Guess who’s not coming to dinner, and probably a good thing, too. Neither Donald Trump nor the not so loyal opposition can be trusted to sup together without sharp elbows, sneers and insults. Before the second bottle of wine is uncorked the hard rolls (and most years the rolls are really hard) would be flying across the tables.
President Trump is off to the rockiest start of any modern president. He faces remarkably well-organized opposition from liberal activists, who refuse to accept the outcome of the election, but his biggest problems are bad management, staffing and questionable strategic decisions at the White House.
Sometimes the obvious just needs to be said. Official Washington is bellyaching about the cost of President Trump’s “wall,” intended to protect the Southwest border. Some put the cost at more than $20 billion. So be it. Beyond contraband and illegal immigrants coming north, something goes south: cash. Simply put, these illicit proceeds, counted in the tens of billions, would easily pay for the wall — time to say so.
He might not be a household name in America — at least, not yet. But throughout the Middle East, Qassem Suleymani makes the righteous and the innocent tremble.
New traffic fatality data shows that U.S. motor-vehicle deaths increased by 6 percent last year.
Living in a free society brings benefits, but also responsibilities. One of the most important is keeping an eye on government. You never know when lawmakers will try to do something bad — or something that seems good initially, then goes spectacularly wrong.
This year Beijing will stand in solidarity with Taiwan and commemorate the 70th anniversary of the “228 Massacre.” On Feb. 28, 1947 Generalissimo Chiang Kai-shek’s Kuomintang (KMT) security forces stopped Lin Jiang-mai, a Taiwanese widow, for illegal cigarette sales. The KMT officers confiscated Mrs. Lin’s cash and wares. They struck her on the head repeatedly for resisting.
Most Republican health care proposals include Health Savings Accounts (HSAs). People like them because they reward healthy lifestyle choices and careful, cost-conscious use of health care resources. When we are advised we need to get a MRI, we ask “when?” and “where?” but hardly ever, “what does it cost?”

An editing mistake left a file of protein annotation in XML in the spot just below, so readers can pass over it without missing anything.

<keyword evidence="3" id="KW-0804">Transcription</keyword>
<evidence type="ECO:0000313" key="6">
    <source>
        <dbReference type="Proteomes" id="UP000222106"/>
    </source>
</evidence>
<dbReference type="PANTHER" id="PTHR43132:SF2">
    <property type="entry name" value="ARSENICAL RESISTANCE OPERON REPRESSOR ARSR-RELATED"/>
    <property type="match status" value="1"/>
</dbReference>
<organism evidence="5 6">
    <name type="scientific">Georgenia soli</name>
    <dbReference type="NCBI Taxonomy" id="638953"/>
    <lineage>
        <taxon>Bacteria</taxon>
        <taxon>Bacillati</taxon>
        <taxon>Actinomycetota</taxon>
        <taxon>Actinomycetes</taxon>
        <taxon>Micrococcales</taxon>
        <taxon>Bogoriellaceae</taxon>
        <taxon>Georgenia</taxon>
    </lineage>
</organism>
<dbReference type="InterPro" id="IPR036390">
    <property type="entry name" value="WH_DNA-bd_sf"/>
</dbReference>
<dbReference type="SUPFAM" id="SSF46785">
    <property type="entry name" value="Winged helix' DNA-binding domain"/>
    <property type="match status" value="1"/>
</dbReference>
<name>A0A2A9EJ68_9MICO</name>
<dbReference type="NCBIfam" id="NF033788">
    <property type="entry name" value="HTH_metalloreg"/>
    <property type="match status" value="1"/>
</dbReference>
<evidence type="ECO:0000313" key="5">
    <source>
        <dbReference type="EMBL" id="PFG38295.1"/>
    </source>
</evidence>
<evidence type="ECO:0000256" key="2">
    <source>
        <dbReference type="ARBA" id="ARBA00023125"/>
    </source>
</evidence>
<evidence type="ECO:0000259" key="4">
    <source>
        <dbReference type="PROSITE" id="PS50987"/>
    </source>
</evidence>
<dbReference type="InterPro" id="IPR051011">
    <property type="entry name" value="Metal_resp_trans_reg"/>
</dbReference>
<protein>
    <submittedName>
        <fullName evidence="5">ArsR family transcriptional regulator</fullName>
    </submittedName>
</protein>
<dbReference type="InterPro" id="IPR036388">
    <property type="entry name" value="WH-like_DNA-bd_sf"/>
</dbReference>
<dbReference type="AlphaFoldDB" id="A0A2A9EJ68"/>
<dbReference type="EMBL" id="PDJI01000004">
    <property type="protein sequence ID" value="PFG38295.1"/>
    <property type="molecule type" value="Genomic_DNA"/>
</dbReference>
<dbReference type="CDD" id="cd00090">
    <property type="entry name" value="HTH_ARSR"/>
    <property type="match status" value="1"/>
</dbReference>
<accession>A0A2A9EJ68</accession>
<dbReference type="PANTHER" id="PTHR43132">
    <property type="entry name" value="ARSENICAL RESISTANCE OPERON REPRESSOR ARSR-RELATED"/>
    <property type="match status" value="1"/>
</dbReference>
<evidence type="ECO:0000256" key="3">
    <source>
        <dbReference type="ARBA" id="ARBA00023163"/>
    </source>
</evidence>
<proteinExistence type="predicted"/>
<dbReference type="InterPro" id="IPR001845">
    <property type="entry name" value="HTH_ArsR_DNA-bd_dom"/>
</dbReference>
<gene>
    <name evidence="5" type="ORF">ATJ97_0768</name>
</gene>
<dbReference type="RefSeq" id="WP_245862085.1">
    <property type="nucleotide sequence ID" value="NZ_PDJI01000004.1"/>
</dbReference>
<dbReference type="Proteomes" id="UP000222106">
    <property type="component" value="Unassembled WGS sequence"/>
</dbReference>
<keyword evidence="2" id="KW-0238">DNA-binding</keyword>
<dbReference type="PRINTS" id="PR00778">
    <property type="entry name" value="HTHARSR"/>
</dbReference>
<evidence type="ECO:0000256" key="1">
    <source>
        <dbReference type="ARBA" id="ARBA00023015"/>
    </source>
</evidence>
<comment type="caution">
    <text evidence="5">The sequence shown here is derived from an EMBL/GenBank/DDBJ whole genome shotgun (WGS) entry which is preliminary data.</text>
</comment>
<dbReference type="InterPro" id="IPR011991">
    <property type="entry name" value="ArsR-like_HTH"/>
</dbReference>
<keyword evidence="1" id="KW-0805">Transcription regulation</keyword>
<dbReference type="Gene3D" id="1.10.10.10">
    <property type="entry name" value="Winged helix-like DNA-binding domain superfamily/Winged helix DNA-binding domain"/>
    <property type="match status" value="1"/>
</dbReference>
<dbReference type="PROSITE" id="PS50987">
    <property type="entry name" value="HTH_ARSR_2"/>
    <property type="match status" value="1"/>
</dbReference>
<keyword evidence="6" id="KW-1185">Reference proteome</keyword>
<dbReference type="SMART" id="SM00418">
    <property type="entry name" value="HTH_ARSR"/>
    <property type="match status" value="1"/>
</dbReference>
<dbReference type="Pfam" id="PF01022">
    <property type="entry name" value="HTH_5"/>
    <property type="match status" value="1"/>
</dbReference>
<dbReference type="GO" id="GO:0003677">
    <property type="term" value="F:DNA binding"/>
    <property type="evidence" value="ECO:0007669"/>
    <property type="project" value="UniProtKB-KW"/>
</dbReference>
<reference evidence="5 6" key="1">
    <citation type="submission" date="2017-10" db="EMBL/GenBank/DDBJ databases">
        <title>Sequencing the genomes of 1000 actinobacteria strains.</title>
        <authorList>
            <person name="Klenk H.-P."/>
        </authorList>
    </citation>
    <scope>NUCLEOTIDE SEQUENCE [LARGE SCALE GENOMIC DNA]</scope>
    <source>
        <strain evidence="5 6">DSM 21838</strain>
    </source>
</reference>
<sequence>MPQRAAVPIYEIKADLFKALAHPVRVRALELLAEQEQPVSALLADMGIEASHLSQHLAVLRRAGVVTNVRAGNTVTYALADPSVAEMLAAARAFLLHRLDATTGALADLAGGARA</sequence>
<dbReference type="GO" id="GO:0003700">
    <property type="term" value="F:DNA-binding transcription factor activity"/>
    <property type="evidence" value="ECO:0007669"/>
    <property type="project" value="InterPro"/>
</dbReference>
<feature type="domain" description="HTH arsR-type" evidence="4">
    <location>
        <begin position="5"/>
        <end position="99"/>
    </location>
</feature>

Stop me if you’ve heard this story before. Governors and state legislators are pleading poverty again and they are demanding tax hikes of every imaginable kind. More than half the states are facing big deficits this year and they are mostly blue states like California, Connecticut, Delaware, Illinois and New York and Oregon. (See chart.) These are the highest tax states with some of the deepest pools of red ink. There’s got to be a message here.
The United States needs a grand strategy to guide its foreign policy. The Trump Doctrine should announce boldly that America is back in the world leadership business and that it stands resolutely for peace. America should call out countries that threaten world peace and form military alliances with their neighbors to confront them.
Donald Trump isn’t the carrier of the disease that threatens the language, but he suffers with enthusiasm. His abuse of the adjective might eventually threaten his foreign policy.
I have a Masters in International Relations, speak four languages and served as a politician in my country, the Republic of Georgia. I am also an immigrant.
Last week, The New York Times detailed President Donald Trump’s press conference, and wrote: “A Jewish reporter got to ask Trump a question, it didn’t go well.”
Who among us can’t at some point relate to what it feels like to be an “irredeemable deplorable,” a term coined in the heat of a campaign but with far greater implications now. Whether we are religious or not, whether we pray or not, whether we are political activists or not, many of us know what it feels like to be mocked to the point of less than “other” status.
After little more than a month in office, President Trump’s sweeping tax-cutting reforms have had a huge impact on the economy, both here and abroad.